Mark is originally from the San Francisco Bay area. Though his family moved frequently, the Midwest feels the most like home (remind him of that on the 20-below wind chill days). He received his Bachelors degree in Psychology from Grand Canyon College in Phoenix, AZ. He then went on to earn a Masters in Clinical Psychology from Wheaton College.
During his graduate studies at Wheaton, he discovered the Episcopal Church while taking a Church History class by Bob Webber. The first time experiencing the liturgy was a life- changing moment. It was as if worship went from black and white to living color. He began to see the Eucharist as holy nourishment, a transformational process of helping the pilgrim take in the essence of Christ. Now being continually transformed into imitators of Christ, we are all ready to go out into the world to help reconcile a broken world back to God.
Mark has always had a heart for people. In his young adulthood he was a youth leader, camp counselor and Bible study leader. He also has done summer mission projects in northern France and central Mexico. Being a listener and encourager led him to a career as a psychotherapist and into a ministry of spiritual direction. He also enjoys teaching and mentoring students through his adjunct work at Wheaton College.
When he has a spare moment, Mark enjoys rehabbing his 1894 Victorian farmhouse. Like himself, he sees his house in the process of sanctification. Having a heart for hospitality, both he and his wife welcome guests into their home for a good meal and refreshment. As his ministry unfolds, hospitality, prayer for the healing of others and spiritual mentoring will undoubtedly be part of his ministry.
Living my first 28 years in and around Boston, I thought that I would probably spend the rest of my life in the New England area. But, life has a way of making unexpected twists and turns. My wife Dodie and I, along with our 4 month old son Nate, moved out west to the middle of Kansas. After teaching horticulture at a state prison for several years, I discerned a call to the Priesthood, and we moved back East for seminary. Over a period of 30 years, I had the privilege of serving parishes in the dioceses of Western Kansas, Nebraska, and Eastern Michigan before retiring in 2013.
Dodie, a school teacher, also retired and we decided to move to the Chicago area to be close to family. We are the proud parents of five children, and have been blessed with three wonderful grandchildren. Our favorite family vacation destination is the Black Hills of South Dakota.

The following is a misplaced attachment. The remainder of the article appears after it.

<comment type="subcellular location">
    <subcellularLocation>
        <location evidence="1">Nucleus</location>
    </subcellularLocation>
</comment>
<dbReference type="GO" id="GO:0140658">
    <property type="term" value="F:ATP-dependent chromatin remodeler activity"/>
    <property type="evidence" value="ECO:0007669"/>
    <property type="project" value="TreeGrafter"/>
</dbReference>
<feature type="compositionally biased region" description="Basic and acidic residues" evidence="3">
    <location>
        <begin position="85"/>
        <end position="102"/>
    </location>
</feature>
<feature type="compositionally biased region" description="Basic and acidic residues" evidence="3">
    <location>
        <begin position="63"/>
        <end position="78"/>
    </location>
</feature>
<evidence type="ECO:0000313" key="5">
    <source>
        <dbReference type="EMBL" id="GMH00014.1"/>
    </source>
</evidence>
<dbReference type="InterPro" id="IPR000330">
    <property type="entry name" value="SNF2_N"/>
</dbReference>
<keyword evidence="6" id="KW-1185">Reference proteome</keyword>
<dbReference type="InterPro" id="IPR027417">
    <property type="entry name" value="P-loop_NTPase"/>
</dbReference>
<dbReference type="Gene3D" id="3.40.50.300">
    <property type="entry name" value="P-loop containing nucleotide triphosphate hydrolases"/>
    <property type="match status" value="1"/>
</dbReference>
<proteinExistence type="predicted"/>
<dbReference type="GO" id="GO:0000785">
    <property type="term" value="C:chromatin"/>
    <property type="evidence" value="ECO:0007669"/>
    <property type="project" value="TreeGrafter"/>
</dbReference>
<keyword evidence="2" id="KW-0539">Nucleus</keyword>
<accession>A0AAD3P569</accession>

Soon after moving to Wheaton, a friend invited us to a service at St. Barnabas, and we have been attending ever since. I enjoy singing in the choir and keeping active with the Outreach Commission. One day a week I volunteer with St. Leonard’s Ministries in Chicago and run with a group called “Back on My Feet,” helping men and women recently released from prison find employment and housing. The past six summers I have joined mission teams working on the Cheyenne River Indian Reservation in South Dakota.
In my spare time I enjoy spending time with family, reading, sailing, doing yard work, and cheering on my favorite sports teams, the Boston Red Sox, New England Patriots, and Nebraska Cornhuskers.
My life has been a great journey so far, and I have to believe, God willing, the best is yet to come.
I am a child of God. A sinner, but still working on improving myself and getting to know God better. I moved to this area from the northwest side of Chicago over 20 years ago, when I was pregnant with my 3rd (last) child. After having the baby in winter, St. Barnabas advertised a “Bible Study with child care” in our subdivision’s newsletter. I was desperate for a lot of reasons, and that group was how I started my relationship with St. Barnabas. On the day my youngest started first grade, I came in to the group and asked, “Now that all three are in school all day, I wonder if the push will be on for me to get a job?” To which one of the ladies replied, “You know, we’re looking for a secretary.” I never wanted to be a secretary, but I figured: I’m asking; God’s telling. That was in 2000, and I’ve been here ever since. One thing I can truly say, “I know I’m loved where I work.”